Click On Title To Link To BAAM Newsletter (local Boston anarchist collective) site for two good introductory articles about the labor struggles of the 19th century and a biographic sketch of the heroic anarchist (and later American Communist Party member) Lucy Parsons, widow of Haymarket martyr Albert Parson and revolutionary fighter in her own right. While my sympathies are clearly with the communist wing on the left wing continuum, especially the struggles led by Leon Trotsky to save the heritage of the Russian Revolution in the 1920’s and 1930’s, the main points of these articles are made by kindred spirits that all labor militants can stand in solidarity with as part of our common labor history.
THIS YEAR MARKS THE 120TH ANNIVERSARY OF THE MAY DAY HAYMARKET FRAMEUPS. HONOR THE MEMORY OF AUGUST SPIES, ALBERT PARSONS, ADOLPH FISCHER, GEORGE ENGEL, LOUIS LINGG, MICHAEL SCHWAB, SAMUEL FIELDEN, OSCAR NEEBE- CLASS WAR VICTIMS OF AN EARLIER TIME. ALSO REMEMBER LUCY PARSONS WHO CARRIED ON THE STRUGGLE FOR VINDICATION AFTER HER HUSBAND’S EXECUTION. LET US REDOUBLE OUR EFFORTS TO FREE TODAY’S CLASS WAR PRISONERS.
FORGET DONKEYS, ELEPHANTS AND GREENS- BUILD A WORKERS PARTY
Politically, the writer of these lines is far distance from those of the Haymarket Martyrs. Their flag was the black flag of anarchism, the writer’s is the red flag of socialism. Notwithstanding those political differences, militants must stand under the old labor slogan that should underscore all labor defense work now as then- ‘An injury to one is an injury to all’. Unfortunately that principle has been honored far more in the breech than in the observance by working class organizations.
Additionally, in the case of the Haymarket Martyrs today’s militants must stand in solidarity and learn about the way those militants bravely conducted themselves before bourgeois society in the face of the witch hunt against them and their frame-up in the courts of so-called bourgeois ‘justice’. Not for the first time, and most probably not for the last, militants were railroaded by the capitalist state for holding unpopular and or/dangerous (to the capitalists) views. Moreover, it is no accident that most of the Haymarket Martyrs were foreigners (mainly Germans) not fully appreciative of the niceties of 19th century American ‘justice’. This same ‘justice’ system framed the heroic anarchist immigrant militants Sacco and Vanzetti in the early 20th century and countless other militants since then. As we struggle in the fight for full citizenship rights for immigrants today we should keep this in mind. Although, as we also know, this American system of ‘justice’ will not forget the occasional uppity ‘native’ political dissenter either.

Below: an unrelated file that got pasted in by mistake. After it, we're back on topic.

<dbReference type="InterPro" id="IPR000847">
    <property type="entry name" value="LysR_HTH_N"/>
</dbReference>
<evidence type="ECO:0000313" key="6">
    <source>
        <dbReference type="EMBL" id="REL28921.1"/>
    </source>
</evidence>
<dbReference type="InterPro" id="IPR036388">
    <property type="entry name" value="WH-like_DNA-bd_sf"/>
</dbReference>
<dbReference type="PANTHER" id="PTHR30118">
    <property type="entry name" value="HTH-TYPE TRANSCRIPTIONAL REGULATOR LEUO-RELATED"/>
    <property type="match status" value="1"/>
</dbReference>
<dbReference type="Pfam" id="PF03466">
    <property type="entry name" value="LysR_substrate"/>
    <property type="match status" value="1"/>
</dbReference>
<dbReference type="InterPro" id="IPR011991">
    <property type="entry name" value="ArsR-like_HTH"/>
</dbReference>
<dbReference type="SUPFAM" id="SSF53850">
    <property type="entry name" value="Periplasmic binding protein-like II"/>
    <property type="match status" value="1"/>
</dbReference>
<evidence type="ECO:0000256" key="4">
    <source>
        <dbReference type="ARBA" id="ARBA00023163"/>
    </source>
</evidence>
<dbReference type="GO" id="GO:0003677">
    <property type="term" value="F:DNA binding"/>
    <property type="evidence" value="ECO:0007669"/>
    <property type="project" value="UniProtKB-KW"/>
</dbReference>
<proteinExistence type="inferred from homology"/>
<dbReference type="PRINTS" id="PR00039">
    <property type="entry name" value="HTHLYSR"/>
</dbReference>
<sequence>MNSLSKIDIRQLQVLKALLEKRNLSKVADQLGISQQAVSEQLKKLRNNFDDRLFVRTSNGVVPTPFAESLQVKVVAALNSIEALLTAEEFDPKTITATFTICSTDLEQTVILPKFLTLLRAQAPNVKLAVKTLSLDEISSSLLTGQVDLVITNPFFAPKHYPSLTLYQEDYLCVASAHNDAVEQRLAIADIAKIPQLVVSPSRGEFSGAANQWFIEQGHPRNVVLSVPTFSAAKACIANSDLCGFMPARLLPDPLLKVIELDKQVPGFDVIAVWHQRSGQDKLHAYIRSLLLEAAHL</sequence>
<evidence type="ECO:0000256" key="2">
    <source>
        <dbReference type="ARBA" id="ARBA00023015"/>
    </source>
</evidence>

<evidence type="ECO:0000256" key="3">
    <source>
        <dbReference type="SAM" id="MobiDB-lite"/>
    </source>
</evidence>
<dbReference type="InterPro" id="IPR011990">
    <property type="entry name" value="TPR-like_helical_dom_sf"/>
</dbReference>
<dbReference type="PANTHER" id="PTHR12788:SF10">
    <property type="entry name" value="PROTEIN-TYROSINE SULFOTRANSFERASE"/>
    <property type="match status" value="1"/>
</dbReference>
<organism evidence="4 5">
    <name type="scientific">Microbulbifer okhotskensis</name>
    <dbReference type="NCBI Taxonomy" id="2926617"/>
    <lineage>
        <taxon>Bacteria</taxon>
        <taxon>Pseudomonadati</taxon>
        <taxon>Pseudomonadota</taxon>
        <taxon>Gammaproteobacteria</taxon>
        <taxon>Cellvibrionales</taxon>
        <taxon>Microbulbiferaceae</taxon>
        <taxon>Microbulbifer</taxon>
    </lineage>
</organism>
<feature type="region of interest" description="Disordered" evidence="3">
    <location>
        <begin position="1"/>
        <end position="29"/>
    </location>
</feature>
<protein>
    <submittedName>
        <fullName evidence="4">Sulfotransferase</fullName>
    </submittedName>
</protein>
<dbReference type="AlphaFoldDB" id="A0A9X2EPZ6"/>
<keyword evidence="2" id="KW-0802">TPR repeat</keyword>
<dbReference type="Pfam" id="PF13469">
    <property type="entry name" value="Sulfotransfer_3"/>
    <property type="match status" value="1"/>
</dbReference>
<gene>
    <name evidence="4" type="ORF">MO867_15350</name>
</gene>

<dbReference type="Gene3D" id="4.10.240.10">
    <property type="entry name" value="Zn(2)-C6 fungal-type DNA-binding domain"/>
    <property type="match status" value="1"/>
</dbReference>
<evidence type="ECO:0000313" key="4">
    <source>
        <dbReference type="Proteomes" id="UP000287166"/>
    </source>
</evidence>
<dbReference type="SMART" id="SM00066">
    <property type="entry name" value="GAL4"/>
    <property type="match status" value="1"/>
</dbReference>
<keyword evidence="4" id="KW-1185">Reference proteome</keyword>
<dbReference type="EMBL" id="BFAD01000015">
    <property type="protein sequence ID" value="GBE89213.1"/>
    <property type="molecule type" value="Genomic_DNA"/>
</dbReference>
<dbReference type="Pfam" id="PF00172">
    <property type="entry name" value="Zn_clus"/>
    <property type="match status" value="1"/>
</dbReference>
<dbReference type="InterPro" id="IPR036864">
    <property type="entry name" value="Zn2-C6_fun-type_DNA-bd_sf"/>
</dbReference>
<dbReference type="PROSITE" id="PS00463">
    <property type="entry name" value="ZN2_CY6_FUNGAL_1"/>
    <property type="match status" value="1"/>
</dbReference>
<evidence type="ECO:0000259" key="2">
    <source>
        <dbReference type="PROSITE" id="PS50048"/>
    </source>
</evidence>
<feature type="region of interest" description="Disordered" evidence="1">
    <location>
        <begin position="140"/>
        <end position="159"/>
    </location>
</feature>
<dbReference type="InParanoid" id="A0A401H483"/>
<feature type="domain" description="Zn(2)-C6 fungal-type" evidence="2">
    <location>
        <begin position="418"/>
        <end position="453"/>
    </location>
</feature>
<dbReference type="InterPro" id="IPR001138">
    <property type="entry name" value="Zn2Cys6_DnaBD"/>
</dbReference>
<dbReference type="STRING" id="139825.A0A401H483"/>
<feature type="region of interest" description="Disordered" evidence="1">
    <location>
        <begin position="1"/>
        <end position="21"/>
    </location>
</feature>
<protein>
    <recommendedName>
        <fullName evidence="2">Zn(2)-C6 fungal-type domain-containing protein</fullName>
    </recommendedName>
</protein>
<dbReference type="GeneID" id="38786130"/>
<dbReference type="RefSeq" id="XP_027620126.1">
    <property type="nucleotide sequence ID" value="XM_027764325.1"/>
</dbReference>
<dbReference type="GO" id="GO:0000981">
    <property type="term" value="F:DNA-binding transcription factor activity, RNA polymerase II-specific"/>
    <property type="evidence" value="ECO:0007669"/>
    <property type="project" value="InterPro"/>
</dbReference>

Most importantly, we must not forget that the Haymarket Martyrs at the time of their arrest were fighting for the establishment of a standardized eight hour work day. It is ironic that 120 years later this simple, rational, reasonable demand should, in effect, still be necessary to fight for by working people. All proportions taken into account since the 1880’s, a very high percentage of the working class still does not have this luxury- given the necessity of two wage-earner families, two job wage-earners, dramatic increases in commute time in order to gain employment, unpaid but mandatory work time (note especially the Walmart-ization of labor time) and a high rate of partially or fully unemployed able-bodied workers. To do justice to the memory of the Haymarket Martyrs this generation of militants should dust off another old labor slogan that used to be part of the transitional demands of the socialist movement- 30 hours work for 40 hours pay. TODAY THIS IS A REASONABLE DEMAND.
Obviously such a demand cannot be implemented in isolation. To even propose such a demand means we need to build a workers party to fight for it. Moreover, and let us not have illusions about this; this capitalist state does not want to and will not grant such a demand. Therefore, we must fight for a workers government. That would be a true monument to the memory of the Haymarket Martyrs.